Kris Warner, a former state Republican Party chairman, said the $10,000 lien was issued because the county lost an insurance form the Warners had filled out. He said the lien has been satisfied.
The other $23,000 in liens stem from a court case involving the $29 million development project the brothers embarked upon on the West Virginia University campus in Morgantown, W.Va., before the economic crisis hit. Mac Warner is a minority partner in that project.
Kris Warner sought to distance his brother from whatever financial problems the family business has. He said PNC is trying to get whatever it can out of a settlement, so it’s throwing everything it can at the brothers.
“Anything that PNC listed there, you haven’t seen our side of that case,” Kris Warner said. “That’s what the whole process is for.”
He did not deny that tax liens exist, but he emphasized that they are on the business and not Mac Warner individually.
“I’m not going to say unequivocally there are no liens anywhere on the business; that’s not the case,” Kris Warner said. “But it’s not something that would reflect in any way on Mac’s candidacy or Mac personally.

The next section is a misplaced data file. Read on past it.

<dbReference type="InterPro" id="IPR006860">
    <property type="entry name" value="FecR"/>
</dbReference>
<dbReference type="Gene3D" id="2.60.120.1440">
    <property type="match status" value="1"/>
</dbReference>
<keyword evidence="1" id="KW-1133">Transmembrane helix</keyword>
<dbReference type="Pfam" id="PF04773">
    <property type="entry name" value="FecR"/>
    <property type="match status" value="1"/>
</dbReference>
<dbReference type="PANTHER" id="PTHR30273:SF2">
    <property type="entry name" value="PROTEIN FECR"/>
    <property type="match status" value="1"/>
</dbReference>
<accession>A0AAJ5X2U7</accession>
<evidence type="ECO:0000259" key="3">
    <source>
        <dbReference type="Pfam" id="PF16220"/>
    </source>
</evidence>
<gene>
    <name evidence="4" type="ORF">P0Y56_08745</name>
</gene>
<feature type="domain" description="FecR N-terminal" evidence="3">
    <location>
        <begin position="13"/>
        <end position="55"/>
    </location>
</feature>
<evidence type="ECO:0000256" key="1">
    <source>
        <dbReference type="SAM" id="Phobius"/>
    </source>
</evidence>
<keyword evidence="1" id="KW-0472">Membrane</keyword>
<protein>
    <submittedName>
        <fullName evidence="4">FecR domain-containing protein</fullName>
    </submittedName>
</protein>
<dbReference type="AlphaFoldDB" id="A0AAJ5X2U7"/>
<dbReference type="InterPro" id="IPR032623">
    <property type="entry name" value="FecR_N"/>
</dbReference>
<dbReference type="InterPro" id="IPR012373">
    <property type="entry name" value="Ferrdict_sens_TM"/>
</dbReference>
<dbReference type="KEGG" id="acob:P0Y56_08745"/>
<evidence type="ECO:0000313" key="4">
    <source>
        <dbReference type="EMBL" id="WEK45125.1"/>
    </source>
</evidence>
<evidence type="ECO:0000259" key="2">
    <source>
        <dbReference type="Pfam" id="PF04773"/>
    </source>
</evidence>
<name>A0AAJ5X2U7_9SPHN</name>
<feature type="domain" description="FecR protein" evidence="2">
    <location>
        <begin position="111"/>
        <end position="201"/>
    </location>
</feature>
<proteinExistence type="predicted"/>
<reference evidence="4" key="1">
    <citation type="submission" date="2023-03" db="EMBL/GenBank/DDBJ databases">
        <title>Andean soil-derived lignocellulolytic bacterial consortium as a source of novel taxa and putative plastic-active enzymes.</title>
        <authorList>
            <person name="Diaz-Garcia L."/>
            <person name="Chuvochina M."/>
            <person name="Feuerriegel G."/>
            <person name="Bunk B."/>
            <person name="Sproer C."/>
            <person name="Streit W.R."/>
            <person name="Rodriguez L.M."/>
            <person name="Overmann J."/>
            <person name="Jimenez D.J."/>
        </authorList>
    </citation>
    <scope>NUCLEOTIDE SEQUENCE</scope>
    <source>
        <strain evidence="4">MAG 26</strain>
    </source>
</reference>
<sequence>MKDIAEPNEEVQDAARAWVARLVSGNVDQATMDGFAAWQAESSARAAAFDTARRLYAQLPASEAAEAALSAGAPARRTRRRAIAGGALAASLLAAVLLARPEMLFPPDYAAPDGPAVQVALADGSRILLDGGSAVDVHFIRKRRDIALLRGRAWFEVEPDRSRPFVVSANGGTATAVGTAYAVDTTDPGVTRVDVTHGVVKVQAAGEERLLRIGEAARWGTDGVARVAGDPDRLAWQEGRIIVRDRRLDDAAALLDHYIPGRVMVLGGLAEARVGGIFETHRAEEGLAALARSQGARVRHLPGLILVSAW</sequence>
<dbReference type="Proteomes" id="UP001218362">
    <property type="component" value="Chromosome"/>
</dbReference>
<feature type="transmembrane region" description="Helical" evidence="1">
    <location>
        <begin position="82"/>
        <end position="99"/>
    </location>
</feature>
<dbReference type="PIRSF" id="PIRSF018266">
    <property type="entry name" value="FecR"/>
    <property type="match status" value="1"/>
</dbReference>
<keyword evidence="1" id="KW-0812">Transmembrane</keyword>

“I don’t think Mac is running from that. He’s a 25 percent owner, but he was not a managing owner.”
When the bank that loaned the Warners the money – National City Bank – went under, it was acquired by PNC in what has been described as a “shotgun marriage.” An ensuing conflict with PNC over their loan has left the Warners $14 million in debt and forced them into Chapter 11 bankruptcy as they seek to reorganize their business.
The situation has also led them to sue the city of Morgantown for the conduct of its fire and building code inspectors, who the Warners say harassed and intimidated them, according to the Associated Press.
But it hasn’t kept Warner from running an increasingly successful campaign for Congress. Mollohan’s seat has emerged as a top GOP target, especially with the incumbent’s ethical problems and the conservative nature of the district.
The primary is May 11. Mollohan also faces intra-party opposition from state Sen. Mike Oliverio. Either way, GOP leaders have made his seat a top priority.